College of Business

JMU College of Business Honor Class of 2016


by Karen Doss Bowman

 

SUMMARY: More than 900 new graduates of JMU's College of Business and its affiliate program, the Hart of School of Hospitality, Sport and Recreation Management, celebrated their successes with family and friends on Friday, May 6.


More than 900 new graduates of JMU’s College of Business and its affiliate program, the Hart of School of Hospitality, Sport and Recreation Management, celebrated their successes with family and friends on Friday, May 6. The ceremony was part of JMU’s 107th Commencement exercises. Additionally, over 70 graduate students earning MBA and Master of Accounting degrees and three doctoral students were honored on Thursday, May 5.

Presiding over the ceremony, CoB Dean Mary Gowan welcomed the graduates and their families and friends. “You, our graduates today, are an impressive group,” she said. “You are joining an equally impressive group of alumni who represent the leadership at many Fortune 500 companies, who are successful serial entrepreneurs, heads of professional sports associations, and who are leaders in their communities. Most of all, our alumni, as will you, remember to reach back and open doors for those who come after them at JMU.”  

The ceremony included speeches by Class of 2016 member Daniel Roppert, an international student from Velden, Germany, and marketing professor Bill Faranda, recipient of the Otto Brenner Outstanding Teaching Award for 2014-2015. Roppert, a magna cum laude honors graduate who is the first in his family to attend college, was a varsity soccer player at JMU and a member of Beta Gamma Sigma honor society.

“Like me, all of you have a unique story and a path that brought you here to JMU,” said Roppert, who received a BBA in management and computer information systems (CIS) and was honored as the outstanding graduate in both majors. “For each of us, James Madison offered a place to succeed. A place where we could follow our path and achieve our dreams. A place that provided both challenge and opportunity. A place that now feels like home.”  

“I believe JMU has prepared us well to succeed on our journey to a meaningful life, by educating us to be enlightened citizens,” added Roppert, who will begin his career as a cyber risk consultant with Deloitte. “As JMU grads, we have an innate competitive advantage.”

Faranda’s words of wisdom centered around an incident early in his career when he was asked to take a turn cleaning out the office coffee pot. Insulted at first, he quickly learned that everyone at the office, including managers, shared the responsibility. The lesson in humility has served him well throughout his career, he said.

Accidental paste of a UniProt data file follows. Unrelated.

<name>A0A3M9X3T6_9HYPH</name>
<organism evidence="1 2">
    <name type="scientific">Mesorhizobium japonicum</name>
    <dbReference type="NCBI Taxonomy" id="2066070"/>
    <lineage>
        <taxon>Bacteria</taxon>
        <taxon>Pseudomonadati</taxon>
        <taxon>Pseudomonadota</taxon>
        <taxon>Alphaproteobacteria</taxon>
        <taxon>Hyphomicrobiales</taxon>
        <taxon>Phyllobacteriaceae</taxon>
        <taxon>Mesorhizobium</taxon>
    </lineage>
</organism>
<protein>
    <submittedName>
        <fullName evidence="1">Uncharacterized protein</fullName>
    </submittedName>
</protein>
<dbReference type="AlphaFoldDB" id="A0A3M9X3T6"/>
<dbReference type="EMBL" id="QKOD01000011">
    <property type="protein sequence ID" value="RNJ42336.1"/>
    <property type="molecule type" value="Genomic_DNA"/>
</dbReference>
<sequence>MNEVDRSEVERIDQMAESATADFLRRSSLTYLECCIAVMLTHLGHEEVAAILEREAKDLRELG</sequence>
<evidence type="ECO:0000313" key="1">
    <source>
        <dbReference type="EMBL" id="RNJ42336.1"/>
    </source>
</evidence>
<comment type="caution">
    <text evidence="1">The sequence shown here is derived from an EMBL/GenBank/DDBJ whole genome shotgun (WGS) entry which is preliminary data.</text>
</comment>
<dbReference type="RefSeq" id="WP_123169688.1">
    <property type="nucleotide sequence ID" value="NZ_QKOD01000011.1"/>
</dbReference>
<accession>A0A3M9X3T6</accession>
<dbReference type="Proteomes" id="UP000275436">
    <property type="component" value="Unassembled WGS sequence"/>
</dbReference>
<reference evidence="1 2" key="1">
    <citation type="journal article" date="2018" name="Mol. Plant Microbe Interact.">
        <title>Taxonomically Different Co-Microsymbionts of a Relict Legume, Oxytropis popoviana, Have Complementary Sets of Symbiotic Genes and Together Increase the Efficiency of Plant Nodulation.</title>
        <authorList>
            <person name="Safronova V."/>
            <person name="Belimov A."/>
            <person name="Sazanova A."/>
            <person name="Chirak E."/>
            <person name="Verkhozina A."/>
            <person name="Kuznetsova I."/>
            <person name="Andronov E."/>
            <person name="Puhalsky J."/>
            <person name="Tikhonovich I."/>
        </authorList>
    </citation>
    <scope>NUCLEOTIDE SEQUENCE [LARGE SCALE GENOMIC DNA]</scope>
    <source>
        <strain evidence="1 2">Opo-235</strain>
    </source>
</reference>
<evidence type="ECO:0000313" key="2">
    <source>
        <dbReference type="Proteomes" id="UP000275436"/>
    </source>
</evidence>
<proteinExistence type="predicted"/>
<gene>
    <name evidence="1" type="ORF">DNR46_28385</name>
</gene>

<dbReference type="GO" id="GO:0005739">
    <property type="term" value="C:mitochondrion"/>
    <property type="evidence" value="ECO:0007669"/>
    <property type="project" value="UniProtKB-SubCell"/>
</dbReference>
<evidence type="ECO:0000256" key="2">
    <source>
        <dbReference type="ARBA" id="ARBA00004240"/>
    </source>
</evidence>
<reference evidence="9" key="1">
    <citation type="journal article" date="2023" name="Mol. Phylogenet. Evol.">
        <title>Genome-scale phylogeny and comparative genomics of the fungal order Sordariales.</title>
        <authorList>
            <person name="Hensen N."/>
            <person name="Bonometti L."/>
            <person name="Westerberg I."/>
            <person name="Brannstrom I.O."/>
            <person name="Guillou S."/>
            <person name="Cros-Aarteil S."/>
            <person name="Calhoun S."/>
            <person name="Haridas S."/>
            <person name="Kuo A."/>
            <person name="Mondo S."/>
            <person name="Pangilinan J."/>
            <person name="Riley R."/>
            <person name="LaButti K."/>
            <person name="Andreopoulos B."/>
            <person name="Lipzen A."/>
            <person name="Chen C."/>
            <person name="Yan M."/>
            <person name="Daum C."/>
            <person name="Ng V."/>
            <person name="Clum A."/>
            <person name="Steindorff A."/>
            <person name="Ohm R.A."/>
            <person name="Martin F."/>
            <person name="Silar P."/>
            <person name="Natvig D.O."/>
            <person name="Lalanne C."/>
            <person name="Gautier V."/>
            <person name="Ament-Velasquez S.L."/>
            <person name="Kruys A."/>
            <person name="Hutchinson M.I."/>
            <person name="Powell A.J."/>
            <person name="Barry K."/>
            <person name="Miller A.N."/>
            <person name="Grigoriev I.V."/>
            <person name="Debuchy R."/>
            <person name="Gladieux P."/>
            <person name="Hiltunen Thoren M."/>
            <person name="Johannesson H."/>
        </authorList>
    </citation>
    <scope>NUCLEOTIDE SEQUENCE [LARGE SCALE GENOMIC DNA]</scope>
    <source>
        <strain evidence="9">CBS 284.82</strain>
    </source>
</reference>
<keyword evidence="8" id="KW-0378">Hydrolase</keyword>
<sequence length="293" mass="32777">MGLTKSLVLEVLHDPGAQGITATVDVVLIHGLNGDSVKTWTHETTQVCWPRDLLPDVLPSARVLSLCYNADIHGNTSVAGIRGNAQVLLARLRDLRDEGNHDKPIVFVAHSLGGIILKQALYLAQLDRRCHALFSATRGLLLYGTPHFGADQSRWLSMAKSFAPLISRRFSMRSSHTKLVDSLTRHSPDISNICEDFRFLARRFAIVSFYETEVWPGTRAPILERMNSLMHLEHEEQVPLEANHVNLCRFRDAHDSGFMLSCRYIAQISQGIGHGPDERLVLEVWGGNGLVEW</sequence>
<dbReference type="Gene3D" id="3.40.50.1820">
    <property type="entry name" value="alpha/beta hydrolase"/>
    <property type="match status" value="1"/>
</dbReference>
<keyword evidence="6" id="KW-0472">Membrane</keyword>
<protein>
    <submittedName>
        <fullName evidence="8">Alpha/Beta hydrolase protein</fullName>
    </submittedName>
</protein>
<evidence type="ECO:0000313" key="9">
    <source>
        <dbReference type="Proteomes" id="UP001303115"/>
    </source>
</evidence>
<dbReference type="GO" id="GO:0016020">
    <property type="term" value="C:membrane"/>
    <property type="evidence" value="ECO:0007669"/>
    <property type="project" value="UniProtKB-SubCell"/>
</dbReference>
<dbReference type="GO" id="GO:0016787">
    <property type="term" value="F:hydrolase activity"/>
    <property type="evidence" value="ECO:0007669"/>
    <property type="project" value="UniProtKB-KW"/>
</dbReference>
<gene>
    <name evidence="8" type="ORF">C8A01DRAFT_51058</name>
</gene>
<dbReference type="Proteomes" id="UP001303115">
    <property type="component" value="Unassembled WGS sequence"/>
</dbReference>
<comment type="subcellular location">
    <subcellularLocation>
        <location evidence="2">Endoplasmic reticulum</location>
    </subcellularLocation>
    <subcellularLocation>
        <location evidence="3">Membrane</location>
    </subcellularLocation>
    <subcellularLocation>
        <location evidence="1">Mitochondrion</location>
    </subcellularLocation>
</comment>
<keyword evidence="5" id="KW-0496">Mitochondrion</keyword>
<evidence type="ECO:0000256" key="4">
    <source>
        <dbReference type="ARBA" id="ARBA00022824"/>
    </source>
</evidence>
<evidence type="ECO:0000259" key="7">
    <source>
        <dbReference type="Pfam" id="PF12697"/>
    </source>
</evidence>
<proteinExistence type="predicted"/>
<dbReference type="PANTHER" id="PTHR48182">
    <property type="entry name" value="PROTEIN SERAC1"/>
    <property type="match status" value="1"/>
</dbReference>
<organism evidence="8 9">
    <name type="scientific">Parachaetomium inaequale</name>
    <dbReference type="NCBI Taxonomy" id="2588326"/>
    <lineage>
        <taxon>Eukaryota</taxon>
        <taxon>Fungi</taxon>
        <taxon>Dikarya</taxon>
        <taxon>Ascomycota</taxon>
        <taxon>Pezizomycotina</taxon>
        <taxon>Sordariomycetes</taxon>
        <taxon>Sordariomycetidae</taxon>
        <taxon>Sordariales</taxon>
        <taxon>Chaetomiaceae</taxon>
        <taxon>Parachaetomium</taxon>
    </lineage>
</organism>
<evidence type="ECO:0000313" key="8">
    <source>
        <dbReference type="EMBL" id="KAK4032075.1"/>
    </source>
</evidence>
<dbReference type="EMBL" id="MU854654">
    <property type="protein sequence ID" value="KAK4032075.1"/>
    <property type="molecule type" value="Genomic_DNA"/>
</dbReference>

“I firmly believe you graduate today with the skills needed to get off to a good start, to make immediate contributions to the organizations who are competing for your talents,” Faranda said. “But the impact you make is not confined to the employment of those skills. It is magnified and made more effective by something as simple as humility--the realization that you have much to learn from those who were there before you arrived.”

The keynote speaker was Jennifer Morgan, a 1993 graduate and president of SAP North America, a technology company that is a leader in cloud computing and digital innovation. Morgan, who serves on the CoB’s Board of Advisors, offered four tips for the new graduates:

  1. Let preparation define everything you do. Look at every decision from a wide angle with an eye to the future. “Never mind what else changes in the tech world, or in any other kind of business: Preparation never goes out of style,” she said.
  2. The people at the top don't necessarily know that much more than everyone else who works at an organization. “Don't worry about the secret playbook--just take the leap.”
  3. There is no secret master plan to making choices between professional ambitions and personal endeavors. Develop a good work-life balance and always remember what is important in life, she told the graduates.
  4. In any enterprise, the people who work there matter more than the financials and the metrics. Welcome the opportunity to learn from the wisdom and experience of others.

 “I remember feeling just a little sad on my graduation day, not quite appreciating how even wonderful experiences have to end before new ones can begin,” Morgan concluded. “May all that you found here be just a hint of the achievements, success, and great happiness still to come.”

Published: Friday, May 6, 2016

Last Updated: Tuesday, January 17, 2017

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